Less than 21% participated in the Referendum for a new nuclear plant in Bulgaria on the 27th of January, then, the results (abt 60% pro) cannot be taken into account. There was a general misinformation in media since the Referendum that cost the country millions of dollars was announced as a question about a new nuclear plant. In fact, the political descendants of the communists supported an old project for a nuclear plant which has been initiated in Belene in 1980s and was stopped in 2010 because of high costs. Premier Bojko Borisov and GERB support abuilding of a new nuclear reactor in Kozloduj.
Soviet Union had used in past Bulgaria for selling old technology like Kremikovtsi which has cost the health of people of the whole Sofia Region. Belene, similarly, seems to be a fake item, according media.
According to Bulgarians, this Referendum was also a test for socialists before the elections in six months. Then, the vote of 60% is not about the nuclear power, but for those who support the project. Such politization of the social life is one of the biggest disasters in Bulgaria, a heritage from the communist regime. It also shows that Bulharia has overwhelmed the communist totalitarism, while the politicians like Sergej Stanishev have been pooling this country toward the past. Most impressive is the reaction of the socialist leader after the Referendum who had claimed victory although immediately it became clear that there were not enough votes for making decision. Such dishonesty is the hallmark of the whole former communist regime which has been reproduced in the post-communist Bulgaria and has been troubling majority by preventing rebirth of new national identity based on honesty and integrity.
Former Energy Minister Traycho Traykov has defined the January 27 referendum on the development of nuclear energy in Bulgaria as a "damaged item in democratic packaging."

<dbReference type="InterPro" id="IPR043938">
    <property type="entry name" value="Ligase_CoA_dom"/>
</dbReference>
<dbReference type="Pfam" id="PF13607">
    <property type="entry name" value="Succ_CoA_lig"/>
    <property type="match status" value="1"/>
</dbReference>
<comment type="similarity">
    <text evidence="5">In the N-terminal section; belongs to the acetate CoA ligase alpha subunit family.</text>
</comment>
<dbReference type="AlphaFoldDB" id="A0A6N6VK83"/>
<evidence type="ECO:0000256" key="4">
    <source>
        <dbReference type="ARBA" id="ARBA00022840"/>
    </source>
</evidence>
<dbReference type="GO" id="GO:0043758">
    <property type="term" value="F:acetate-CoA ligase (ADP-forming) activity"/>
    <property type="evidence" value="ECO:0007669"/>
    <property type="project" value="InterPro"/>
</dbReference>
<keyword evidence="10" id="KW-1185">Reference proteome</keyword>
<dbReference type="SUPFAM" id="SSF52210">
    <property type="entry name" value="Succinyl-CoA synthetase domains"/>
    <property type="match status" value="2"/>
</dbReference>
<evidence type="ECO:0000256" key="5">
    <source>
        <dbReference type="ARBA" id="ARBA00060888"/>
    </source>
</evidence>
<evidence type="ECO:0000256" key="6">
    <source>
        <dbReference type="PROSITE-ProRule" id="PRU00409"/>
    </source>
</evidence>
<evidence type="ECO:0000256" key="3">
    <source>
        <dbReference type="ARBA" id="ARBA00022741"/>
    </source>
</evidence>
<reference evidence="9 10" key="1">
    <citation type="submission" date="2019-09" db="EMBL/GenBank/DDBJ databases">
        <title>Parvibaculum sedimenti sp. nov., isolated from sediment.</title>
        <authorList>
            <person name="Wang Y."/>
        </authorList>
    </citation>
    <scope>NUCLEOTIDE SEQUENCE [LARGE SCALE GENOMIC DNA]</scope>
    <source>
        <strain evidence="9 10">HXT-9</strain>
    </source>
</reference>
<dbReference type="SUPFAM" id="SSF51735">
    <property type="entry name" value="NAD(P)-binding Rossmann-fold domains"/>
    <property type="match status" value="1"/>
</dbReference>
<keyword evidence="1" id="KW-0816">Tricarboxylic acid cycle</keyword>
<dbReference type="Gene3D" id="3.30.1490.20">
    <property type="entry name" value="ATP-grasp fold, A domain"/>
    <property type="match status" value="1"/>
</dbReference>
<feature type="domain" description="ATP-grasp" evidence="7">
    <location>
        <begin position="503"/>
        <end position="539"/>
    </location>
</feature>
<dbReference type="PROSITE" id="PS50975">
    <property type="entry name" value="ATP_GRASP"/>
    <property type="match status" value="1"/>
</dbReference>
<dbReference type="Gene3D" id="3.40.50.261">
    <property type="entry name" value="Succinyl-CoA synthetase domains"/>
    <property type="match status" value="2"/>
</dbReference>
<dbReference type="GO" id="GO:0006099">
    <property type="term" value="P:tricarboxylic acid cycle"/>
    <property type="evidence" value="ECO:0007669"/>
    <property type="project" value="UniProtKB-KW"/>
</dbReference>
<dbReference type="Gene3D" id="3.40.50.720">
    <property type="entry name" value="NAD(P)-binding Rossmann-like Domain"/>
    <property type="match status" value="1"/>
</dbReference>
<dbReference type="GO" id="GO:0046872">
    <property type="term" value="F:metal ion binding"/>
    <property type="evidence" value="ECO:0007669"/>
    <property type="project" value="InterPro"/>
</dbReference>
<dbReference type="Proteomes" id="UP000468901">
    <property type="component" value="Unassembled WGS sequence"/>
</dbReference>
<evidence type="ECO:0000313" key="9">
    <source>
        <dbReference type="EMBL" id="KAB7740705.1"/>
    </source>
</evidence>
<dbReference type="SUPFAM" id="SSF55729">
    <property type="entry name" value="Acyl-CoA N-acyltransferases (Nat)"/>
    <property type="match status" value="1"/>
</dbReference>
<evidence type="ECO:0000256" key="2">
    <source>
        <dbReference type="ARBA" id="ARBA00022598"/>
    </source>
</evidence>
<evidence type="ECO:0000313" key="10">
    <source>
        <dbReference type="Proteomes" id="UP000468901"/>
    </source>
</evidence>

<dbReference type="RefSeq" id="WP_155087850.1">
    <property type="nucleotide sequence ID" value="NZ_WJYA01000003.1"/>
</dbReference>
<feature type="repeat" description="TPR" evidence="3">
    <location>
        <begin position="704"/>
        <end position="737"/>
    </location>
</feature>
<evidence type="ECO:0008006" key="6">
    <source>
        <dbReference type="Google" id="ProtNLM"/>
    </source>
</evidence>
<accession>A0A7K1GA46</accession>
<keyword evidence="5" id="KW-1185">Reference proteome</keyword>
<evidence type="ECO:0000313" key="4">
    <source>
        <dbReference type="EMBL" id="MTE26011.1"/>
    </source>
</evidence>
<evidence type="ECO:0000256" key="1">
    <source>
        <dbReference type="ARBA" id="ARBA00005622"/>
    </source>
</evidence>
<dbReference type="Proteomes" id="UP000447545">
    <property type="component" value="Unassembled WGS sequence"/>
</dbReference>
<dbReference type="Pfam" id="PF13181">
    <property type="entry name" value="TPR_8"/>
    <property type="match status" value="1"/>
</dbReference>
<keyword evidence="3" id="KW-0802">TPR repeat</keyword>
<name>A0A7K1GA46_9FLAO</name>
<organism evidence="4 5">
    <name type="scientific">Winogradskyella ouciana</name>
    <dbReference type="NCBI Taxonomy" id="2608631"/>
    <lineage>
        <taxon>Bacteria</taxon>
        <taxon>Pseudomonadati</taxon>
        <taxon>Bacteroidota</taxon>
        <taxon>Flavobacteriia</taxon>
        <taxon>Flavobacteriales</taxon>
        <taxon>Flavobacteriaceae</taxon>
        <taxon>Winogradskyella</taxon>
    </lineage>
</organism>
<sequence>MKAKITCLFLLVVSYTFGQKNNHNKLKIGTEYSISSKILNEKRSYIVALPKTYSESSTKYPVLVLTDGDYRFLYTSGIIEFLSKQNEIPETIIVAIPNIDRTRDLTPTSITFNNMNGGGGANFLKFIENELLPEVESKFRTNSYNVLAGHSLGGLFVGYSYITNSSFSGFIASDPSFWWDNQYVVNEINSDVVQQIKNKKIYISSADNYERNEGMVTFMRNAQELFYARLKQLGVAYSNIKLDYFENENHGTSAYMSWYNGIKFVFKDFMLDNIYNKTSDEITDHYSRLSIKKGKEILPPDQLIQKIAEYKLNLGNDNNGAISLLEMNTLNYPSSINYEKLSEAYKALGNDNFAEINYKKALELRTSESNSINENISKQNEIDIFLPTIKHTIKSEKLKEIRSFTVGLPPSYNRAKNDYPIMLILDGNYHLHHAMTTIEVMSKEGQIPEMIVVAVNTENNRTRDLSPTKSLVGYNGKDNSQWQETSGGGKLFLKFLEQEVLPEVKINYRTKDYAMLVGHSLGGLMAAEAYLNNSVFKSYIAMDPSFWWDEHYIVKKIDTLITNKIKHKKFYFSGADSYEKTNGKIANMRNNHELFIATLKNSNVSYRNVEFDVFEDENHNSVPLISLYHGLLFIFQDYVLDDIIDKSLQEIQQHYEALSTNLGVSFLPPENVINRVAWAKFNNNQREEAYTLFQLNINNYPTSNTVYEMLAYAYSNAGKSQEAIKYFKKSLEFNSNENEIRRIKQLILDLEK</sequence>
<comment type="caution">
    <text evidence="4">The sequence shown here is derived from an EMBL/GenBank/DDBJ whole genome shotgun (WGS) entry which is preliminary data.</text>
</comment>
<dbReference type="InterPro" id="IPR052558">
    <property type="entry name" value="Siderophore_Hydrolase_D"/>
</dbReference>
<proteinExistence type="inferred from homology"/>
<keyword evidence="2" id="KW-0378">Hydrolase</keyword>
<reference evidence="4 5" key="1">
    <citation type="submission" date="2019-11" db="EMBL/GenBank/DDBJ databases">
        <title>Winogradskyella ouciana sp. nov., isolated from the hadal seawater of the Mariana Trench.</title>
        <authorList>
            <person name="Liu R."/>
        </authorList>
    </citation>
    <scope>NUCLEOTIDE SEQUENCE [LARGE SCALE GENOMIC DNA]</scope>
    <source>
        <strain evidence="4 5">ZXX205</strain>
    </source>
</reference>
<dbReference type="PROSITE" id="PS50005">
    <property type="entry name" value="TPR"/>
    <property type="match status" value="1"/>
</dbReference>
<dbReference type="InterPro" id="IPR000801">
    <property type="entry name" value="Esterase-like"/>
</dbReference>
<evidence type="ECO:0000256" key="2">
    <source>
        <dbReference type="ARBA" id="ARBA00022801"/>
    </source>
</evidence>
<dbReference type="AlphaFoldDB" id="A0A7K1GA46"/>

"The question was actually do you agree to buy it and throw it out or buy it and then eat it," Traykov stated Monday in an interview for Nova TV.He said that it was highly doubtful whether the referendum had brought profits for anybody.
Bulgaria's former Energy Minister suggested that there were several ways to interpret the results of the referendum.
"Of those who voted "no", some voted against the Belene NPP, others against nuclear energy in general, still others against Belene NPP but for a seventh unit at the Kozloduy NPP, others against Belene NPP and against 7th unit, but for an extension of the lives of units 5 and 6, so there is a huge risk that you voted for one thing, while your answer is interpreted another way," he explained.
He claimed that the referendum would still have resulted in nothing even if the question had been stated clearly.
"People told politicians that they are mature enough to understand when they are being sold a fake item," Traykov pointed out.
According to preliminary results of the January 27 referendum on the development of nuclear energy in Bulgaria, a total of 60.55% voted in favor of the construction of a new nuclear power plant in the country.
With 97.14% of the votes counted, it emerged early on Monday that a total of 832 742 people had backed the potential construction of a new nuclear power plant, while 522 927 had voted against.
The referendum was invalidated by low turnout, as merely 21% of the eligible voters cast ballots .
As the turnout is over 20%, and more than half of the votes are positive, the question is to be returned to Parliament for further discussion.
Comment: This article had produced a wide discussion at Facebook. It seems Bulgarians are divided in their opinions about Referendum and the results, and the differences in the opinions do not have (only) political color. The analogy in the title is functional and not technological.